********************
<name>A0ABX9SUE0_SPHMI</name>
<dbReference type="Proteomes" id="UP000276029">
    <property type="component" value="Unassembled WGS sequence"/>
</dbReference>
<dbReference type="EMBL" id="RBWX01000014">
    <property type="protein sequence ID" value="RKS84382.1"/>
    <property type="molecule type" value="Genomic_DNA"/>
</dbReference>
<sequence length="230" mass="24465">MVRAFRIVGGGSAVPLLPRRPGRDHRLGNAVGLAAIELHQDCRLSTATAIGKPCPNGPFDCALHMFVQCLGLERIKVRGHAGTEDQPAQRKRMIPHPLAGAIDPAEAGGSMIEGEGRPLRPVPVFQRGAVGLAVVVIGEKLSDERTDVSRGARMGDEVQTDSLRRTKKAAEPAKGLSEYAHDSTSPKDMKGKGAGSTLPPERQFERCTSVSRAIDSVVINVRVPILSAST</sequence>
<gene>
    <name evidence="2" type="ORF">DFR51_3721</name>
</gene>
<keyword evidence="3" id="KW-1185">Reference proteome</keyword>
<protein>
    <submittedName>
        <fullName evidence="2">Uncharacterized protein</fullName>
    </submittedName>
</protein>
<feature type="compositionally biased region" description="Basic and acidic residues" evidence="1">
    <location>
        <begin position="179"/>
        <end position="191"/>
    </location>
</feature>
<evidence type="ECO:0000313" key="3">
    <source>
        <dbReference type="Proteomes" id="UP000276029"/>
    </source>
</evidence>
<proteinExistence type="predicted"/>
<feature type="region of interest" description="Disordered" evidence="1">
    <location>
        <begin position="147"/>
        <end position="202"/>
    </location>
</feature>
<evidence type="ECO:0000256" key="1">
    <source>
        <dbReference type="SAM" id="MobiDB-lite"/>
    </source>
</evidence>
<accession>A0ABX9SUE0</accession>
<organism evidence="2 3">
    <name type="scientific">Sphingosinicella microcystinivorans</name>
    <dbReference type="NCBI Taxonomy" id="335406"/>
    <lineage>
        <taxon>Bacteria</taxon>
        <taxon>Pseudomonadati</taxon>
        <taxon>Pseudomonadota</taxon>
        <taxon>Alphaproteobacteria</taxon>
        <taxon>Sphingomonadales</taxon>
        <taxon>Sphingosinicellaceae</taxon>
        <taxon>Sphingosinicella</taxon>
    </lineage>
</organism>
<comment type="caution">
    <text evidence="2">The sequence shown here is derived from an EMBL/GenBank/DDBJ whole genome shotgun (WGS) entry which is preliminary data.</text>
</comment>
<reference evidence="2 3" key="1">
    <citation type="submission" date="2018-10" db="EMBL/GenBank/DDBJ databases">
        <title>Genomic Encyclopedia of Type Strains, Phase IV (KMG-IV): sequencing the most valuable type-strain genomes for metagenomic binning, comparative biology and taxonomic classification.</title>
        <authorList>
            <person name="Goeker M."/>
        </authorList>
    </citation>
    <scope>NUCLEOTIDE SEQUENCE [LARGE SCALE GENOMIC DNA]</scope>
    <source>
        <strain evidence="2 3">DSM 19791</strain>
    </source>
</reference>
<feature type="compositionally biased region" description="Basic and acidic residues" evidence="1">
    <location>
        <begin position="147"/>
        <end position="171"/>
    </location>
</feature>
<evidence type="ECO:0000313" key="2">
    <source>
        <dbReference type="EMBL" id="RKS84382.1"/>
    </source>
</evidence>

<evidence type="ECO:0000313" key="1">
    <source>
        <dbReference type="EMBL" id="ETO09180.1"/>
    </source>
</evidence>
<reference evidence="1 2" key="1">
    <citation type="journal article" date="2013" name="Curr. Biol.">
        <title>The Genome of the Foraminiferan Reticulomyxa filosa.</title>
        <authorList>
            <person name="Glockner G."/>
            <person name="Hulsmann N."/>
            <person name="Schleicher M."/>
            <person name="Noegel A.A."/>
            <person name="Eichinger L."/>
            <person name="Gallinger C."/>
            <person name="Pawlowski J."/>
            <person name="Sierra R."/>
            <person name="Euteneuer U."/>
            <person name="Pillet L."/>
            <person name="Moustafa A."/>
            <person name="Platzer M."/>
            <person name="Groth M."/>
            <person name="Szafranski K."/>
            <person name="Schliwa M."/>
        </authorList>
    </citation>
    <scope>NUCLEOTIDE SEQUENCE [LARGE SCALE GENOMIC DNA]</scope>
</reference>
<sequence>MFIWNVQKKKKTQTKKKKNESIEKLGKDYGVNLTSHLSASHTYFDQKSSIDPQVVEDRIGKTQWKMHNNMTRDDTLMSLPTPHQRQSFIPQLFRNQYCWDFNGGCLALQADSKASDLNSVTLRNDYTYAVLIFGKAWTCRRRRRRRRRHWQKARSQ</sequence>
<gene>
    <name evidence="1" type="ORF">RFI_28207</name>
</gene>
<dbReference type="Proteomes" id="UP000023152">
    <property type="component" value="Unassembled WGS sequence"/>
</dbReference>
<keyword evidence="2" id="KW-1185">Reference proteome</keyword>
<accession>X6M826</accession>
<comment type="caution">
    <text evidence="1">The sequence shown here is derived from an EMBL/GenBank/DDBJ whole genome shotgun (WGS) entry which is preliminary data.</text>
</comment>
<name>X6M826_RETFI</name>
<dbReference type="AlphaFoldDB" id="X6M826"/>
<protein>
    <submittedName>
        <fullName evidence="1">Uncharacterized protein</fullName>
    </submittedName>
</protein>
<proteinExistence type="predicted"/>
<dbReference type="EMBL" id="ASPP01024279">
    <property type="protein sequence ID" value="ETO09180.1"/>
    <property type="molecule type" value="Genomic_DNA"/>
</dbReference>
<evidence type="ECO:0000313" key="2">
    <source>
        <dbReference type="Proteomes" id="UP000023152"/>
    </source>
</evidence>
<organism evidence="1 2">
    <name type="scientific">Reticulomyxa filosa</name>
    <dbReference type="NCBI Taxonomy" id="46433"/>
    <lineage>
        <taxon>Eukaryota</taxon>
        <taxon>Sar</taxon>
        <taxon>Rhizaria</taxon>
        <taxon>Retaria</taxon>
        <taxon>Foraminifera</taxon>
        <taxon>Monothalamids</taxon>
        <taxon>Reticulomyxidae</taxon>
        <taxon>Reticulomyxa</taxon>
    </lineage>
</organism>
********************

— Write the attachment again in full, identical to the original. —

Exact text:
<name>A0ABX9SUE0_SPHMI</name>
<dbReference type="Proteomes" id="UP000276029">
    <property type="component" value="Unassembled WGS sequence"/>
</dbReference>
<dbReference type="EMBL" id="RBWX01000014">
    <property type="protein sequence ID" value="RKS84382.1"/>
    <property type="molecule type" value="Genomic_DNA"/>
</dbReference>
<sequence length="230" mass="24465">MVRAFRIVGGGSAVPLLPRRPGRDHRLGNAVGLAAIELHQDCRLSTATAIGKPCPNGPFDCALHMFVQCLGLERIKVRGHAGTEDQPAQRKRMIPHPLAGAIDPAEAGGSMIEGEGRPLRPVPVFQRGAVGLAVVVIGEKLSDERTDVSRGARMGDEVQTDSLRRTKKAAEPAKGLSEYAHDSTSPKDMKGKGAGSTLPPERQFERCTSVSRAIDSVVINVRVPILSAST</sequence>
<gene>
    <name evidence="2" type="ORF">DFR51_3721</name>
</gene>
<keyword evidence="3" id="KW-1185">Reference proteome</keyword>
<protein>
    <submittedName>
        <fullName evidence="2">Uncharacterized protein</fullName>
    </submittedName>
</protein>
<feature type="compositionally biased region" description="Basic and acidic residues" evidence="1">
    <location>
        <begin position="179"/>
        <end position="191"/>
    </location>
</feature>
<evidence type="ECO:0000313" key="3">
    <source>
        <dbReference type="Proteomes" id="UP000276029"/>
    </source>
</evidence>
<proteinExistence type="predicted"/>
<feature type="region of interest" description="Disordered" evidence="1">
    <location>
        <begin position="147"/>
        <end position="202"/>
    </location>
</feature>
<evidence type="ECO:0000256" key="1">
    <source>
        <dbReference type="SAM" id="MobiDB-lite"/>
    </source>
</evidence>
<accession>A0ABX9SUE0</accession>
<organism evidence="2 3">
    <name type="scientific">Sphingosinicella microcystinivorans</name>
    <dbReference type="NCBI Taxonomy" id="335406"/>
    <lineage>
        <taxon>Bacteria</taxon>
        <taxon>Pseudomonadati</taxon>
        <taxon>Pseudomonadota</taxon>
        <taxon>Alphaproteobacteria</taxon>
        <taxon>Sphingomonadales</taxon>
        <taxon>Sphingosinicellaceae</taxon>
        <taxon>Sphingosinicella</taxon>
    </lineage>
</organism>
<comment type="caution">
    <text evidence="2">The sequence shown here is derived from an EMBL/GenBank/DDBJ whole genome shotgun (WGS) entry which is preliminary data.</text>
</comment>
<reference evidence="2 3" key="1">
    <citation type="submission" date="2018-10" db="EMBL/GenBank/DDBJ databases">
        <title>Genomic Encyclopedia of Type Strains, Phase IV (KMG-IV): sequencing the most valuable type-strain genomes for metagenomic binning, comparative biology and taxonomic classification.</title>
        <authorList>
            <person name="Goeker M."/>
        </authorList>
    </citation>
    <scope>NUCLEOTIDE SEQUENCE [LARGE SCALE GENOMIC DNA]</scope>
    <source>
        <strain evidence="2 3">DSM 19791</strain>
    </source>
</reference>
<feature type="compositionally biased region" description="Basic and acidic residues" evidence="1">
    <location>
        <begin position="147"/>
        <end position="171"/>
    </location>
</feature>
<evidence type="ECO:0000313" key="2">
    <source>
        <dbReference type="EMBL" id="RKS84382.1"/>
    </source>
</evidence>

<evidence type="ECO:0000313" key="1">
    <source>
        <dbReference type="EMBL" id="ETO09180.1"/>
    </source>
</evidence>
<reference evidence="1 2" key="1">
    <citation type="journal article" date="2013" name="Curr. Biol.">
        <title>The Genome of the Foraminiferan Reticulomyxa filosa.</title>
        <authorList>
            <person name="Glockner G."/>
            <person name="Hulsmann N."/>
            <person name="Schleicher M."/>
            <person name="Noegel A.A."/>
            <person name="Eichinger L."/>
            <person name="Gallinger C."/>
            <person name="Pawlowski J."/>
            <person name="Sierra R."/>
            <person name="Euteneuer U."/>
            <person name="Pillet L."/>
            <person name="Moustafa A."/>
            <person name="Platzer M."/>
            <person name="Groth M."/>
            <person name="Szafranski K."/>
            <person name="Schliwa M."/>
        </authorList>
    </citation>
    <scope>NUCLEOTIDE SEQUENCE [LARGE SCALE GENOMIC DNA]</scope>
</reference>
<sequence>MFIWNVQKKKKTQTKKKKNESIEKLGKDYGVNLTSHLSASHTYFDQKSSIDPQVVEDRIGKTQWKMHNNMTRDDTLMSLPTPHQRQSFIPQLFRNQYCWDFNGGCLALQADSKASDLNSVTLRNDYTYAVLIFGKAWTCRRRRRRRRRHWQKARSQ</sequence>
<gene>
    <name evidence="1" type="ORF">RFI_28207</name>
</gene>
<dbReference type="Proteomes" id="UP000023152">
    <property type="component" value="Unassembled WGS sequence"/>
</dbReference>
<keyword evidence="2" id="KW-1185">Reference proteome</keyword>
<accession>X6M826</accession>
<comment type="caution">
    <text evidence="1">The sequence shown here is derived from an EMBL/GenBank/DDBJ whole genome shotgun (WGS) entry which is preliminary data.</text>
</comment>
<name>X6M826_RETFI</name>
<dbReference type="AlphaFoldDB" id="X6M826"/>
<protein>
    <submittedName>
        <fullName evidence="1">Uncharacterized protein</fullName>
    </submittedName>
</protein>
<proteinExistence type="predicted"/>
<dbReference type="EMBL" id="ASPP01024279">
    <property type="protein sequence ID" value="ETO09180.1"/>
    <property type="molecule type" value="Genomic_DNA"/>
</dbReference>
<evidence type="ECO:0000313" key="2">
    <source>
        <dbReference type="Proteomes" id="UP000023152"/>
    </source>
</evidence>
<organism evidence="1 2">
    <name type="scientific">Reticulomyxa filosa</name>
    <dbReference type="NCBI Taxonomy" id="46433"/>
    <lineage>
        <taxon>Eukaryota</taxon>
        <taxon>Sar</taxon>
        <taxon>Rhizaria</taxon>
        <taxon>Retaria</taxon>
        <taxon>Foraminifera</taxon>
        <taxon>Monothalamids</taxon>
        <taxon>Reticulomyxidae</taxon>
        <taxon>Reticulomyxa</taxon>
    </lineage>
</organism>